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    Canadian firm to extract hydrogen from oilfields


The company says injecting oxygen and CO2 can liberate hydrogen from underground.

by: Daniel Graeber

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Natural Gas & LNG News, Americas, Energy Transition, Hydrogen, Carbon, Corporate, Political, News By Country, Canada

Canadian firm to extract hydrogen from oilfields

Canada-based Proton Technologies said June 9 it was working on ways to extract hydrogen from mature oilfields using injections of oxygen and CO2.

Grant Strem, the CEO of Proton Technologies, said his company was envisioning costs as low as 25 cents/kg of hydrogen, far lower than current rates of around $5/kg.

Proton has been injecting oxygen and CO2 into older oilfields, a process that it said liberates the hydrogen while leaving carbon embedded underground.

“Our hydrogen should ultimately have a carbon intensity far below zero since we can inject huge volumes of CO2 with oxygen,” Strem said.

Other Canadian companies are getting into the hydrogen game. Last month, Canadian integrated oil and gas producer Suncor Energy and Alberta utility ATCO said they were in the early design and engineering stages for a project near Edmonton that would produce 300,000 mt/yr of blue hydrogen and reduce the province’s CO2 emissions by more than 2mn mt/yr.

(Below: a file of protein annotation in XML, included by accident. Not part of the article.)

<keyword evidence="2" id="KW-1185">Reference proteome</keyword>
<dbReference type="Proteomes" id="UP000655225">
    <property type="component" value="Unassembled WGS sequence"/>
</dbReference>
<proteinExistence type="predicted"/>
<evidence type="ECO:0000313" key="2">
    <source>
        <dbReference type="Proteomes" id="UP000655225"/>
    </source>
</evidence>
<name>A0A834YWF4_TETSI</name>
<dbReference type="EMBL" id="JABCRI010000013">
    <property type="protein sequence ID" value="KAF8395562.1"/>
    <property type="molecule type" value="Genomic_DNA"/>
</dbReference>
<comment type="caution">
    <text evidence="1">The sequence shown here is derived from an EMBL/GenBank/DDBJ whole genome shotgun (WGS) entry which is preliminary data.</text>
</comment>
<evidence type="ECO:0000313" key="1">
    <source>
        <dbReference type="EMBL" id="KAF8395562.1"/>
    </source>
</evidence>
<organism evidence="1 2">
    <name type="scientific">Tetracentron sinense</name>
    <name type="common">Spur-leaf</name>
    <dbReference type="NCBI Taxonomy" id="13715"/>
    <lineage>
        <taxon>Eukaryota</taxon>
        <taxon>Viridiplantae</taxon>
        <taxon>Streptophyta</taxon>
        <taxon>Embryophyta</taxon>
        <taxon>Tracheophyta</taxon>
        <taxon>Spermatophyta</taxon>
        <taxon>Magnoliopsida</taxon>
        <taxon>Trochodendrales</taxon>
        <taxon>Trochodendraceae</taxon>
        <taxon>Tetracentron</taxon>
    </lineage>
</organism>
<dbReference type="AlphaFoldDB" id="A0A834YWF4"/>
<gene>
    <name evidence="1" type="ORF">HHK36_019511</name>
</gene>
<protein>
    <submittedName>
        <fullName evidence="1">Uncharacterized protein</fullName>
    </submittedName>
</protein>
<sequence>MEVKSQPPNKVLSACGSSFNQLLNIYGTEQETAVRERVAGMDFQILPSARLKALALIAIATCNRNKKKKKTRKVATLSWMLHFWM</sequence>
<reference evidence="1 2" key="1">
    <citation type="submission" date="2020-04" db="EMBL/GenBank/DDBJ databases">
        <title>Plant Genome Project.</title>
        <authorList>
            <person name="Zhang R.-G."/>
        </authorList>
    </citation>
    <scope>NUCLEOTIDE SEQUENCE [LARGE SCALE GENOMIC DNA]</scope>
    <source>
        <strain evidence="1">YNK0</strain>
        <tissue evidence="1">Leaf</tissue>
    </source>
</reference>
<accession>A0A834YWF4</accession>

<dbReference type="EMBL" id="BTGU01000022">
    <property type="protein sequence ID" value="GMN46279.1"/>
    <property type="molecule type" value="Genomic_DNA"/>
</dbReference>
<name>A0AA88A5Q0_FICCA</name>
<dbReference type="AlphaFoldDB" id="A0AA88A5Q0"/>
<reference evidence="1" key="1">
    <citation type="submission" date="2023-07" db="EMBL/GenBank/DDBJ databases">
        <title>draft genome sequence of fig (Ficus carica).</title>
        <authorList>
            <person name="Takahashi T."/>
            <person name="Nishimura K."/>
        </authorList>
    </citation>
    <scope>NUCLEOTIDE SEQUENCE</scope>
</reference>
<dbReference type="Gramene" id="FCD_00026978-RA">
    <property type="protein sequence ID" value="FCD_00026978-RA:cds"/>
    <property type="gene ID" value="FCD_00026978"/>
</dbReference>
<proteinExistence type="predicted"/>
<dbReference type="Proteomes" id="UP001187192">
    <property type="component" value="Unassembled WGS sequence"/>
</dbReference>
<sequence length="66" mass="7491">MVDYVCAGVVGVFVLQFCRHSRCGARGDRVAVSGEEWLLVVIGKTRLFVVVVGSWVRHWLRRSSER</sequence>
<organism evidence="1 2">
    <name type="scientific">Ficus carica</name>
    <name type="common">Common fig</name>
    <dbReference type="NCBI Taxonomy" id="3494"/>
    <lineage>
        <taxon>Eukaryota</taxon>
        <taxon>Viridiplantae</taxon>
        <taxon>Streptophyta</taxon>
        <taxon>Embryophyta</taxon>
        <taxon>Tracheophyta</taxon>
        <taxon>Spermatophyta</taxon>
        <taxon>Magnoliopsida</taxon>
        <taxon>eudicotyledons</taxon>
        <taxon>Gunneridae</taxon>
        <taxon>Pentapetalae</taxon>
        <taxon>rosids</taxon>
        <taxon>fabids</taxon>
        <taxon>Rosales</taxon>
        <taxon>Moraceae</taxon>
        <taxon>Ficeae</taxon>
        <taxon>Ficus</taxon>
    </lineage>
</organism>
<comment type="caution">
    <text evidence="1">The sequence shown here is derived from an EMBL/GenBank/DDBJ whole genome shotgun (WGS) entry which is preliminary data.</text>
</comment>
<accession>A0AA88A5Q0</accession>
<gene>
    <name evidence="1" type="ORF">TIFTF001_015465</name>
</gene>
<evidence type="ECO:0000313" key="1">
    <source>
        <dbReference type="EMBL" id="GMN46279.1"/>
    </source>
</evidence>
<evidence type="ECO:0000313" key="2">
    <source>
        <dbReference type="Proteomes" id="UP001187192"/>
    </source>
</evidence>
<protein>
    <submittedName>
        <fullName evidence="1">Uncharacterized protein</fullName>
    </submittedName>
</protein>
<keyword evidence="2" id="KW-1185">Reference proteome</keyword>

In addition, Suncor said, the project would “significantly advance” Alberta’s hydrogen strategy, generate substantial economic activity and jobs across the province and make a sizeable contribution to Canada’s net-zero aspirations.

“We plan to scale-up and proliferate quickly as possible because air pollution is a crisis that Proton Technologies expects to help eradicate while crushing the price of energy and making great returns,” added Strem.